Farewell, Miss Cleo

Cleo Holden was a South Garland resident for several decades. With the passing of Cleo Carter Holden on August 31, 2019, The City of Garland lost a leading lady. She was also a personal friend and at times a co-conspirator. She was avidly interested in all things pertaining to national and local history. Genealogy was a passion, as well as historic preservation. Among the several organizations she supported with her membership were the Daughters of the American Revolution (DAR) and the National Society of the Daughters of the Colonists. She had strong political leanings and was an outspoken supporter of our Dallas County Constables.


At the time of her death Cleo Holden was President of Preservation Garland, a non profit organization dedicated to the preservation of historic buildings in Garland. That group had succeeded in saving the Pace House and the Lyles/Tinsley House from demolition. The Pace House is now owned by a private citizen and the Lyles/Tinsley House is owned by the City of Garland and remains badly in need of restoration. During our last phone conversation, about a month before her passing, we tossed ideas around; trying to figure out a way to stoke interest in the restoration of the Lyles/Tinsley House with the support from our local city leaders. She feared that decision makers were unaware of the sturdiness of the interior of the house, and would again slate it for demolition. She was trying to come up with a way to motivate Mayor Scott LeMay to tour the 2 story prairie house circa 1884 and hopefully become a supporter of the project. Since there is no electrical hook up, I suggested she wait until the summer heat has subsided. I followed up with emails, but they went unanswered.


Cleo Holden was a diminutive lady with a huge personality and wicked sense of humor, at times. One of the most endearing qualities in this lady’s character was her tenacity and focus. When focused on saving an old building located in the middle of Garland’s downtown square she was met with opposition by a mutual friend. She invited him to meet with her down in the square which is bordered by trees. When he arrived she greeted him with, “Hello Robert, I was just trying to decide which limb to hang you from.” That was classic Cleo. She spoke softly, with a gentle southern lilt. Less than 5 feet in height, with a lovely face framed by snow white hair, she presided over meetings and enjoyed the role of public speaker. She was appalled that the GISD curriculum did not include a single mention of the history of Garland, and was certain that the renovation of the Lyles/Tinsley House would provide an effective introduction to the subject. Together she and I envisioned a day when school groups would gather in the library and be given an introduction to a tour of the old Santa Fe Depot now serving as a museum, peek inside the Pullman railcar and on to the house for a glimpse of life in what is now Garland back in the end of the 19th century. From all outward appearances  the area known as Heritage Crossing is all but abandoned, sitting lifeless. The little green building that serves as a museum is open two hours a week on Saturdays, but there is no tour schedule of any kind, and GISD students are unaware of its existence. I can feel Miss Cleo’s frustration even now, as I write this. I know she felt this was work she was leaving undone.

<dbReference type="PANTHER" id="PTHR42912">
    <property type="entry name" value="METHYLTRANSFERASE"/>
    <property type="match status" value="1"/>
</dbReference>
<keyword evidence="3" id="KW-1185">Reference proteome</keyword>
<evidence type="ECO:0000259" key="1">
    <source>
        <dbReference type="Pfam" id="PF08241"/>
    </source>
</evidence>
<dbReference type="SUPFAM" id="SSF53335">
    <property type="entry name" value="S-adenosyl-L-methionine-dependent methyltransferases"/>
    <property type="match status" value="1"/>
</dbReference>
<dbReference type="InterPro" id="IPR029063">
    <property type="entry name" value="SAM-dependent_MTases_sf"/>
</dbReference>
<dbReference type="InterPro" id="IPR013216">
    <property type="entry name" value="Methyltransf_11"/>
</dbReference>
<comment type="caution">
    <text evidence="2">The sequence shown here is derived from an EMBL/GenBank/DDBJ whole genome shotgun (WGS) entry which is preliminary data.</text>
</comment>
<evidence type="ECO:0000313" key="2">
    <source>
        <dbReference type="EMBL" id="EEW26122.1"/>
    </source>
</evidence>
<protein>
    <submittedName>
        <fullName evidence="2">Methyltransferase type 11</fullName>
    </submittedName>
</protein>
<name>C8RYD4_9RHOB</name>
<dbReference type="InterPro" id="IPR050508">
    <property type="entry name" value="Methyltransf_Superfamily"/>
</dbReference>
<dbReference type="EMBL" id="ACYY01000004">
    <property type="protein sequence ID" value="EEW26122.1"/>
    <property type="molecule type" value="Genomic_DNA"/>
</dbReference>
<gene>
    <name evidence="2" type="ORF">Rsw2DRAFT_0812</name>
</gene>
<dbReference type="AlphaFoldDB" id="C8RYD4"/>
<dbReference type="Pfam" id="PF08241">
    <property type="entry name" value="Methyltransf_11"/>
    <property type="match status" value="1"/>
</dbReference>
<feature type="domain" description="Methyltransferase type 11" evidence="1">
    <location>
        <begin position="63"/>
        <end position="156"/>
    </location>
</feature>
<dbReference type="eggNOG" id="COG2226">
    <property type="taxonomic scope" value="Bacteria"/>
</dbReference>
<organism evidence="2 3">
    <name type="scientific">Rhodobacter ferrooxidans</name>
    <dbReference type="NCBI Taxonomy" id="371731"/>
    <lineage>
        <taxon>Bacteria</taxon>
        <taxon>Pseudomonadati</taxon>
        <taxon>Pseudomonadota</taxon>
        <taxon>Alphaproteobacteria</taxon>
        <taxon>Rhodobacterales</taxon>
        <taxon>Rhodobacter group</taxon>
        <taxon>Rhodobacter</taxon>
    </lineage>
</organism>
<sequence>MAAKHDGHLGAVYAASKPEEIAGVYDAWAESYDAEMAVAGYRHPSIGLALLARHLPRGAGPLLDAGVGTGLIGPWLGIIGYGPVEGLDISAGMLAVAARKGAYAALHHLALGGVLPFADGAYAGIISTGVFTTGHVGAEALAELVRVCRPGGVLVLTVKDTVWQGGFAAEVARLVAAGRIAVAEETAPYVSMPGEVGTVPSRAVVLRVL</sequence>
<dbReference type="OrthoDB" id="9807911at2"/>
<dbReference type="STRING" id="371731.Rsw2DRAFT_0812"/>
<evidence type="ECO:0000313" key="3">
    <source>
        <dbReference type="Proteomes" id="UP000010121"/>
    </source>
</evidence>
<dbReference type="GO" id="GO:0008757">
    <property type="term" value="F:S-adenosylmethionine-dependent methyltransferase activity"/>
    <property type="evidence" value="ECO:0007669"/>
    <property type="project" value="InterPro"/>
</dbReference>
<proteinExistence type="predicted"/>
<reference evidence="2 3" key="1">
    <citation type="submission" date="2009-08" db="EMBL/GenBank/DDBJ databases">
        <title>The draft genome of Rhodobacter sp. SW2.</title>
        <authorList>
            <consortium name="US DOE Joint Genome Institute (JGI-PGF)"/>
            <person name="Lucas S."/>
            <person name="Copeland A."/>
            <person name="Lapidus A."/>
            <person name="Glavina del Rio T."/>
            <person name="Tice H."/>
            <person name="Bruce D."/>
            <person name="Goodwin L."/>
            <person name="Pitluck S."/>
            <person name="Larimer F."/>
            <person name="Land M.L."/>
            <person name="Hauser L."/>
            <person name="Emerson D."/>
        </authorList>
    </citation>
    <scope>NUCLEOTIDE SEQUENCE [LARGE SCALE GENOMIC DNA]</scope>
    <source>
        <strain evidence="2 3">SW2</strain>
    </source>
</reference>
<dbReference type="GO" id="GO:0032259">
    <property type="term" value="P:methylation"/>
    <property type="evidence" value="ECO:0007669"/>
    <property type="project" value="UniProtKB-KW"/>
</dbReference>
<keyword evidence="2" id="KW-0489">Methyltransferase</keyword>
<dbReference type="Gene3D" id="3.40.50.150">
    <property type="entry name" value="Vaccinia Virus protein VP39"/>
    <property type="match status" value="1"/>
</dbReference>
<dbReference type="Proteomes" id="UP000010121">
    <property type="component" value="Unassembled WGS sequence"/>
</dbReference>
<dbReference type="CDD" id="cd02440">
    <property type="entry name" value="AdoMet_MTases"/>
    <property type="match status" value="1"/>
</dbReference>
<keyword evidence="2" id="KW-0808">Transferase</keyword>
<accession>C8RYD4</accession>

A few months ago Cleo organized a fifth anniversary celebration for Preservation Garland. It was held at the First Methodist Church of Garland. When guests were seated and the program was to begin,  she took the microphone in hand and said, “Hello, I’m Cleo Holden, or at least what’s left of her”. Her sense of humor never failed her, even when in declining health. Over the past twelve years Cleo and I teamed up to help raise funds for local charities, create social events, always with a purpose and much laughter. Her son Eddy often came along as photographer and to help with the heavy lifting. Her purposes were always constructive. Garland is a better place because she was here.


Eddy Holden was holding his mother’s hand as she passed away very peacefully at home. She was buried with one hand holding a replica of a Constable’s badge, placed there by a devoted friend. The Chapel at Restland was packed with a crowd who had come to say farewell to our friend and to show their respect for the lady who had worked so hard on behalf of the City of Garland.


What will become of Preservation Garland without Mrs. Cleo? That organization was formed 5 years ago with the sole purpose of preserving historically relevant structures in Garland. The Landmark Society has been in existence for many years and functions in the little Santa Fe Depot at Heritage Crossing. They preserve Garland history in the form of photos and documents. Perhaps these 2 organizations, both dedicated to preserving Garland’s history will combine their efforts sometime in the future. However it unfolds, historic preservation will hopefully continue on as Mrs. Cleo’s legacy.


Nancy Ghirla

Email: nghirla331@gmail.com